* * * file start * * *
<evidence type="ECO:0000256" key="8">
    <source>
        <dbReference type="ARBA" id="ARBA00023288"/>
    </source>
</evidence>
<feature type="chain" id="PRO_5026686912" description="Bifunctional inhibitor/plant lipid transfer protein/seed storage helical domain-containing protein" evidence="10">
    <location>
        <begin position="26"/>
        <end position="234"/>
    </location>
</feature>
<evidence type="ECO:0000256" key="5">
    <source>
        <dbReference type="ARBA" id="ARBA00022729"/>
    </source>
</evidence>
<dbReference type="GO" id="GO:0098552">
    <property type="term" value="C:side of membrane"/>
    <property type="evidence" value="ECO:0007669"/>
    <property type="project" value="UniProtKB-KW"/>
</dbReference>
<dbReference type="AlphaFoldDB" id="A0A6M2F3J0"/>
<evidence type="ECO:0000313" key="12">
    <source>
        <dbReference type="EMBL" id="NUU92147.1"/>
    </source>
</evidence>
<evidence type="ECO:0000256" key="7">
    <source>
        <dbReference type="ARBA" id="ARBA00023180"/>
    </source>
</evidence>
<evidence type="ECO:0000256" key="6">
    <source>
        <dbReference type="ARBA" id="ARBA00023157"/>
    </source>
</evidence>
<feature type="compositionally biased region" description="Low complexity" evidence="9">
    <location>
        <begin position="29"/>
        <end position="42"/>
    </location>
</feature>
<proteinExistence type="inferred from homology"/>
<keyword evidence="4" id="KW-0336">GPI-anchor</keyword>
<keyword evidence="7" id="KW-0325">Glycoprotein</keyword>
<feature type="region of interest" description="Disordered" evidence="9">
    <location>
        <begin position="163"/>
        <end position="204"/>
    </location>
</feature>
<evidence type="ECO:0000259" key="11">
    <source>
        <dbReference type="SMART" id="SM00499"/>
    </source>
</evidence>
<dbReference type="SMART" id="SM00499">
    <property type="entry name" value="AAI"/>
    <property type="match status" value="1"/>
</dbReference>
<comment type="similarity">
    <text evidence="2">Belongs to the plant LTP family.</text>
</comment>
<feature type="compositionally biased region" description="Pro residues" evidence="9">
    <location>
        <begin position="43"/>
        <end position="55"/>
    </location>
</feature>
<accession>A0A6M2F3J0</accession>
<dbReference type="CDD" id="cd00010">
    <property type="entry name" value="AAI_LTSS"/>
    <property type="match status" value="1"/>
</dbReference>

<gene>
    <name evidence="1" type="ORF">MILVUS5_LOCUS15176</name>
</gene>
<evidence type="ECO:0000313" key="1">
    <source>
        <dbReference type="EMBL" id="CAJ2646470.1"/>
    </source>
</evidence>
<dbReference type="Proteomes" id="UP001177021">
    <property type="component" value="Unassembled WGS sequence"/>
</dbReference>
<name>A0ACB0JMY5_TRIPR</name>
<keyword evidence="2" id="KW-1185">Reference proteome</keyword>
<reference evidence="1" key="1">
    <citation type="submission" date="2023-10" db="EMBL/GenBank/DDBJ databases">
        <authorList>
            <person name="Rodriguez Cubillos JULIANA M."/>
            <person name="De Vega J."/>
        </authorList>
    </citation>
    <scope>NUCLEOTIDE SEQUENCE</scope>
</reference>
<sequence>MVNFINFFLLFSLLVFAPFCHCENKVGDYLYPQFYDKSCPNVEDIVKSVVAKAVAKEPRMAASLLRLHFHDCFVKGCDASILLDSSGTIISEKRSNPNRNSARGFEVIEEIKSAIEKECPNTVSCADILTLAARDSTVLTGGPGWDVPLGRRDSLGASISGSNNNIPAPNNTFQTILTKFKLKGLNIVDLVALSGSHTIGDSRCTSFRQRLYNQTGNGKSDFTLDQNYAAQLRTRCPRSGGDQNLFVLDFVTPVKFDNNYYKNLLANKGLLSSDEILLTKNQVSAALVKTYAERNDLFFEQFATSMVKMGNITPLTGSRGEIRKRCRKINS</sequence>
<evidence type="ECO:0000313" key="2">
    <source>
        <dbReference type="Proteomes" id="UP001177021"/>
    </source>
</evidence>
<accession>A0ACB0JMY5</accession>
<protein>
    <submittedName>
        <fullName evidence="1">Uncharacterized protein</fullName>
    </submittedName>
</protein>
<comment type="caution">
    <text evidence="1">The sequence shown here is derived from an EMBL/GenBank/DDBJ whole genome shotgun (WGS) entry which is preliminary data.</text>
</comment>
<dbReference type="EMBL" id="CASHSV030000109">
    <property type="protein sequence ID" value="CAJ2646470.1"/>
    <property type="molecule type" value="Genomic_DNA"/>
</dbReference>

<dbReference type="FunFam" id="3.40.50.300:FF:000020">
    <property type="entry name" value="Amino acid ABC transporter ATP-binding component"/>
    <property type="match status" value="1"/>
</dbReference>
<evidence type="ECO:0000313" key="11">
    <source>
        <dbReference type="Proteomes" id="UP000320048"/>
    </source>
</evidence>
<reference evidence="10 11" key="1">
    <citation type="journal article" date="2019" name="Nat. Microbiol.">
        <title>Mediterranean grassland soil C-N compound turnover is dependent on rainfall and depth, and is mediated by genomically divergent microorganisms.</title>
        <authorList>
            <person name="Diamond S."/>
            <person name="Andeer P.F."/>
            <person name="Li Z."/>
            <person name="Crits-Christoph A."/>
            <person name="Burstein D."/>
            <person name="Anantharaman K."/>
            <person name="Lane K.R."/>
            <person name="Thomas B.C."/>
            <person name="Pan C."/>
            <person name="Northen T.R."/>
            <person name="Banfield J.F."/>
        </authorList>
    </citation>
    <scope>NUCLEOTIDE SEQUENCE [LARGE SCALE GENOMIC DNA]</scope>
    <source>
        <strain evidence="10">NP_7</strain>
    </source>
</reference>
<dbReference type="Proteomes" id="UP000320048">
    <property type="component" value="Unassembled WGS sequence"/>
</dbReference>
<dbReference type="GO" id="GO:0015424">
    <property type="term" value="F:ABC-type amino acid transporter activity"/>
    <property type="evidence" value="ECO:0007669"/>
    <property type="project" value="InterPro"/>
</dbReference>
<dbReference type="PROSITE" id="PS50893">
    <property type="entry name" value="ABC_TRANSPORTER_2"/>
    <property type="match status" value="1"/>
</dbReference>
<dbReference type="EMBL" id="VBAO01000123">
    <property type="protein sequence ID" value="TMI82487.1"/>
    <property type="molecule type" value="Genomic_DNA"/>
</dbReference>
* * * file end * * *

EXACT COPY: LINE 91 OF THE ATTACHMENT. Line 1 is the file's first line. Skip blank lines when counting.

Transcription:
        <authorList>